That being said, it is up to the school authorities to find ways to monitor their employees and be on guard. "We do a thorough family background and reference check before we hire any teachers," says Shabnam Ahmed, the coordinator of the senior section of Dhanmondi Tutorial. "We also have a floor in charge for each floor in our building who makes rounds daily, during classes and observes the rapport between teachers and their students. Doors are never allowed to be closed and we also have a strict policy against corporal punishment. Furthermore, we have a student counselor available who welcomes any questions, concerns or complaints students and their parents may have regarding schoolwork, teachers etc."

Students at St Joseph's also receive similar services from the school. "In the school, we have two professional counselors for students' counseling and a team of prefects for maintaining discipline," says Principal Rodrigues. "Students are encouraged and often referred to any one of these persons for necessary help and guidance. Parents are always welcome to express their concerns about their children in regards to relationships with their teachers. Usually, concerns are expressed to the counselors or persons responsible for discipline, who in turn bring the matter to the principal for necessary action," he explains.

If we turn a blind eye towards the plight of helpless children, we are partaking in the crimes committed against them. Photo: Palash Khan

Sunnydale School, a well-reputed institution in Dhaka also provides counseling services through their school psychologists to all students, at hours, which allow these visits to be kept confidential. This service allows students to speak to a responsible third party about their experience with their teachers and other adults in school or outside of it, openly, without the fear of getting into trouble. Shabnam Hossain, a teacher of Sunnydale says, "As an educator, I believe that children need academic as well as social education. While teachers have a tremendous responsibility to protect the children placed in their care, they are not solely responsible for these children. I believe that parents have to play a vital role in a child's social awareness and education."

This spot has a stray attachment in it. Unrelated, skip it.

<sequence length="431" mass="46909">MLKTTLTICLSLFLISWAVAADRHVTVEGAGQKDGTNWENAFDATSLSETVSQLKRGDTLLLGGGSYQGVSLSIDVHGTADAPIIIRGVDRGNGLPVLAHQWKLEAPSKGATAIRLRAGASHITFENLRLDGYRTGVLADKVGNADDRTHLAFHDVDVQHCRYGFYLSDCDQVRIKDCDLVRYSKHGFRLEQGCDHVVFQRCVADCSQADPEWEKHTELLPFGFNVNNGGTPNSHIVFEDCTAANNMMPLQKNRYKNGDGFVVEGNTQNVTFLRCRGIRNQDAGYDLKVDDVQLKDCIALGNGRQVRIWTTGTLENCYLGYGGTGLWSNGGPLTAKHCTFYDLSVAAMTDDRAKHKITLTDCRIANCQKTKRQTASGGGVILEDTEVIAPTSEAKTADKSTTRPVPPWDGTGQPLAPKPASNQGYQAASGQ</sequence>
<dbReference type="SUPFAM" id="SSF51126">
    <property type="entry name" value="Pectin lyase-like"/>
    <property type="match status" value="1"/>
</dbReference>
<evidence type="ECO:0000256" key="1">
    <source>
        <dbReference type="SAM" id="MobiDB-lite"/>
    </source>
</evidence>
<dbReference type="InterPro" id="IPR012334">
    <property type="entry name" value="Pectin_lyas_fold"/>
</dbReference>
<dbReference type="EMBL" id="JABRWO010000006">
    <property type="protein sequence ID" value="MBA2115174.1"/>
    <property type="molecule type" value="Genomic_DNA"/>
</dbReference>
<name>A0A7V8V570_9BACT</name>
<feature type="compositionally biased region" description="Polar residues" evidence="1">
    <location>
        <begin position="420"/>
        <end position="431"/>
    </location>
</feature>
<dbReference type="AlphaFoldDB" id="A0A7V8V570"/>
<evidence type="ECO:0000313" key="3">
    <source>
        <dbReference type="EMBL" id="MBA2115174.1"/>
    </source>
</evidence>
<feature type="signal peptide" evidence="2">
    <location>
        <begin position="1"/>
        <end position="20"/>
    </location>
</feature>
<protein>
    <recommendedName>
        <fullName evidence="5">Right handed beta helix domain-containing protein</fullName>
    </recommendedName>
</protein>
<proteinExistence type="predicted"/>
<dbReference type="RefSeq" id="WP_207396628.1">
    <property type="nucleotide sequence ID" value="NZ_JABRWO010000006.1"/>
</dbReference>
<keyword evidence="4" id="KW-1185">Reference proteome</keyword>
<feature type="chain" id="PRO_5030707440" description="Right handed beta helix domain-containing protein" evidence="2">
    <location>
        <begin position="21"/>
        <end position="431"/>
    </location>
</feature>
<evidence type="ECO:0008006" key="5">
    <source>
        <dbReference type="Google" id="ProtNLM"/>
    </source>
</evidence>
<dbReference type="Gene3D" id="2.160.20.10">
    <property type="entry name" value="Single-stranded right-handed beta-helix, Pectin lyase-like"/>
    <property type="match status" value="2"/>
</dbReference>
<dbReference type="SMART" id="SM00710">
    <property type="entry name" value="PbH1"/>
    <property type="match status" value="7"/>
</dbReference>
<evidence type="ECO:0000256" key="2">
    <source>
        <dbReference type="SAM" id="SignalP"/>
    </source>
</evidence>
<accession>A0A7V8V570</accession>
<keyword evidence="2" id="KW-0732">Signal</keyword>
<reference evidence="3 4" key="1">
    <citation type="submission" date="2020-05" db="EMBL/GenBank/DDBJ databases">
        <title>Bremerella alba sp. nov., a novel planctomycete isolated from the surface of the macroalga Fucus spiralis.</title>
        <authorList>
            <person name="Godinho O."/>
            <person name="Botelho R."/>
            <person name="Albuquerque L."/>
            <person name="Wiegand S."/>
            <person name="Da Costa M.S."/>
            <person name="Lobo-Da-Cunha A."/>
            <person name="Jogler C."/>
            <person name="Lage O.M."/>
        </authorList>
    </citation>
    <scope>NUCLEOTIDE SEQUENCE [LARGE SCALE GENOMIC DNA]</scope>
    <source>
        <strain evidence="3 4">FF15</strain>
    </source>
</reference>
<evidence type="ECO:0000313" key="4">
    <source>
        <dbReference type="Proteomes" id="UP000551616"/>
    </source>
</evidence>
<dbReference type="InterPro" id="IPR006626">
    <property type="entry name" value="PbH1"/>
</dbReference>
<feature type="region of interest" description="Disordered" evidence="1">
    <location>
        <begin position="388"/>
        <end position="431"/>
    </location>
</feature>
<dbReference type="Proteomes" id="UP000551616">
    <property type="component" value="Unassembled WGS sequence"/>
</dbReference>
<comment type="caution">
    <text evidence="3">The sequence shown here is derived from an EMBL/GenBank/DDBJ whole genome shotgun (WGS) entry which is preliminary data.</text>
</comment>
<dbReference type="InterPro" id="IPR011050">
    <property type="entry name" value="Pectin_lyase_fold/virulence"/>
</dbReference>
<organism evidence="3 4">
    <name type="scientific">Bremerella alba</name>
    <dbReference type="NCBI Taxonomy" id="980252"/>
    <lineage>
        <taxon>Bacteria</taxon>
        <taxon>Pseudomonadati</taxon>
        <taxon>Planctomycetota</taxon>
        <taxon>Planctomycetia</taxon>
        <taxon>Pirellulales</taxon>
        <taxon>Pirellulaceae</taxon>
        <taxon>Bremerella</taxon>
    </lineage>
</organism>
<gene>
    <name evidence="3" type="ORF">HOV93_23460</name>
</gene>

According to Hossain, people nowadays are getting married later in life and having fewer children. They tend to pamper these children more and allow them more freedom than they themselves had while growing up. "But parents must remember that children do not understand what is best for them. They may look and act mature at times but they are still children. For example, parents should have a say in the way their teenage daughters dress and the way they interact with others. A child may not be aware of what is appropriate at all times. I really do believe that parents should make their children aware of the dangers around them from a very young age. We teachers should do the same along with providing academic education."

There are certain kinds of education that only parents can provide. Parents instill values and morals in their children during their growing stages to make them wholesome, good people. Along with this education, it is also important for parents nowadays to inform their children of the dangers around them. They don't have to scare their children with horror stories about rape and murder. No, that is not necessary and only serves to traumatise the child. What they can do is provide certain guidelines for the child to follow. For example, the child can be told about what parts of his/her body is off limits for anyone to touch. They can be instructed never to be alone with an adult, even if it is a teacher without a third person present. Parents can talk to their children everyday just to know who they interact with and the level and nature of this interaction.